The Webb telescope found 20 new exoplanetary systems. Here’s how you can help name them

The James Webb telescope is peering farther into the universe than ever before, and now, the celestial objects it’s finding along the way need names.

The International Astronomical Union, the organization tasked with naming celestial objects, is launching a contest to name 20 exoplanetary systems — or planets orbiting other stars — that the long-awaited telescope has discovered. Organizers say the contest, NameExoWorlds 2022, "invites communities across the globe to connect their own cultures to these distant worlds."

The James Webb — the world’s largest and most powerful telescope — launched in December 2021 and traveled a million miles to its final destination.

NASA released its first images from Webb in July. So far, it has vastly exceeded expectations, despite being permanently damaged by a micrometeoroid.

With Webb, scientists hope to glimpse light from the first stars and galaxies that formed 13.7 billion years ago, just 100 million years from the universe-creating Big Bang. The telescope also will scan the atmospheres of alien worlds for possible signs of life.

RELATED: James Webb Space Telescope captures stunning new image of Cartwheel Galaxy

NASA Administrator Bill Nelson has described Webb as a time machine that will provide "a better understanding of our universe and our place in it: who we are, what we are, the search that’s eternal."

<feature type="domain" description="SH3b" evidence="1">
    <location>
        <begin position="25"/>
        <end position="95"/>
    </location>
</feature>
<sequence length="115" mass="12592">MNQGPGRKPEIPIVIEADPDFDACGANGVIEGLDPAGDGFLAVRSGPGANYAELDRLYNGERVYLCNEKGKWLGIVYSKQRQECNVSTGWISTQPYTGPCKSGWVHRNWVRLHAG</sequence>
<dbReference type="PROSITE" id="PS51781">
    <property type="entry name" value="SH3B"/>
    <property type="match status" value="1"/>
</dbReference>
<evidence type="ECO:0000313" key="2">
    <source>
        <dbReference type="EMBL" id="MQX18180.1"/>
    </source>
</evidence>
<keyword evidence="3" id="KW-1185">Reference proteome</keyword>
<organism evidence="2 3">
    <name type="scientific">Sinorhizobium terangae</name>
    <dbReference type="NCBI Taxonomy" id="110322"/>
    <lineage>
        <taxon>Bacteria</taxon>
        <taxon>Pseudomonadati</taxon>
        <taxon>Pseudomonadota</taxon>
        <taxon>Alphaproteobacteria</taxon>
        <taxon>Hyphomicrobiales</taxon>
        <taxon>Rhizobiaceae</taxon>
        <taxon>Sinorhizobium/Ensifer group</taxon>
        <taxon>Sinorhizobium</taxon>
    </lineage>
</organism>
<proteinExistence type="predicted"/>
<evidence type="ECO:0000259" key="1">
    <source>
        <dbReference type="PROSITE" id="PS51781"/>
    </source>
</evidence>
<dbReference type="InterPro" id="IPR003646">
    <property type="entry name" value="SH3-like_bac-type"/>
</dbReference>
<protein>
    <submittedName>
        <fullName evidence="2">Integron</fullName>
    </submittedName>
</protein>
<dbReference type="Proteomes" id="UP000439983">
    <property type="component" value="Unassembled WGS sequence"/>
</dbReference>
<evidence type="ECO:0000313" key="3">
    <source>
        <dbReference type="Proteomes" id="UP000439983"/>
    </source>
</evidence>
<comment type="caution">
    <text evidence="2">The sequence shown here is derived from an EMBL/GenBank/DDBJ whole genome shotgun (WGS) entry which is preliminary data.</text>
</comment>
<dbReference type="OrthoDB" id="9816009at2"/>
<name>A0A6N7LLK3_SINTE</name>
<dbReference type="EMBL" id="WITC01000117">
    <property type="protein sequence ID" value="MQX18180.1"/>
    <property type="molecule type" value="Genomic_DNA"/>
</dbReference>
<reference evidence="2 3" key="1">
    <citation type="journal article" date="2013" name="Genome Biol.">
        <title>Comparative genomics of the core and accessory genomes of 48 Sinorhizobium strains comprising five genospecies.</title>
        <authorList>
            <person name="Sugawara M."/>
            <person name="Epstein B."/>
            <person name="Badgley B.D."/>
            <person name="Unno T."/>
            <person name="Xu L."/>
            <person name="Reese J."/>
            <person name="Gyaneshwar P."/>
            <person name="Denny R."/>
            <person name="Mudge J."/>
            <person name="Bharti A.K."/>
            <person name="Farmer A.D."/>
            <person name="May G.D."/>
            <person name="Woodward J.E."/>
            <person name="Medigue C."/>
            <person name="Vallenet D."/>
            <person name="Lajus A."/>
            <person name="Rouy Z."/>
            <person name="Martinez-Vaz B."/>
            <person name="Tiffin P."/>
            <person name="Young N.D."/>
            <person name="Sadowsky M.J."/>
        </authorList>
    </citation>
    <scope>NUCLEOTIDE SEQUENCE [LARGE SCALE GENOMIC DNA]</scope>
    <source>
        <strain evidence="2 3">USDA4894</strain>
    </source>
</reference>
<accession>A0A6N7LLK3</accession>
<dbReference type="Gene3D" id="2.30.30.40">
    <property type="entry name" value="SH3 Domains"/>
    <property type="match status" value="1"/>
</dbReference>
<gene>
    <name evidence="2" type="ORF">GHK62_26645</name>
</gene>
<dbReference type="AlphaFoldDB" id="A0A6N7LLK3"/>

How to enter the NameExoWorlds 2022 contest


Image captured by James Webb telescope (NASA)

To enter, contestants must first build a team comprised of students and teachers, astronomy enthusiasts, amateur astronomers, and professional astronomers, according to the IAU. The team will then have to:

  • Conduct an astronomy outreach event related to exoplanets.
  • Choose a system from the 20 ExoWorlds on the list.
  • Propose a name for the exoplanet and its host star in your language and provide an explanation of the cultural context.
  • Register your team and submit your naming proposal (written format + video)

Names you can’t use

Sorry, Fido. You won’t be naming the exoplanetary system after your dog, grandmother — or yourself. The contest has a long list of names that won’t be accepted. When coming up with a name, organizers say to consider "things, or places of long-standing cultural, historical, or geographical significance, worthy of being assigned to a celestial object."

The following submissions won’t be accepted:

  • Names of real people, living or dead, or things or places named wholly or partly for people 
  • Names already used (or rather "in use") for specific celestial objects (adopted by the IAU or not) in a given language
  • Contrived (new, invented) names and portmanteaus (blends of parts of multiple words). Exception: Multi-word names may be combined in some cases.
  • Names that are principally known as trademarks or protected by intellectual property claims, or are purely or principally commercial in nature
  • Names of things principally known for political, military or religious activities, for example nations, states, battles, places of worship, etc.
  • Names that include numbers or punctuation marks (unless culturally appropriate) 
  • Names of organizations related to the selection 
  • Names of pet animals 
  • Acronyms

According to IAU, the submissions will go through a two-step selection process. First, a national selection panel will select a national candidate and two backup names. Then a final selection committee will consider the candidates proposed by each country and select a name for each ExoWorld.

The names will be selected based on the description and meaning behind them, as well the outreach activities held by each team, organizers said.

The Associated Press contributed to this report.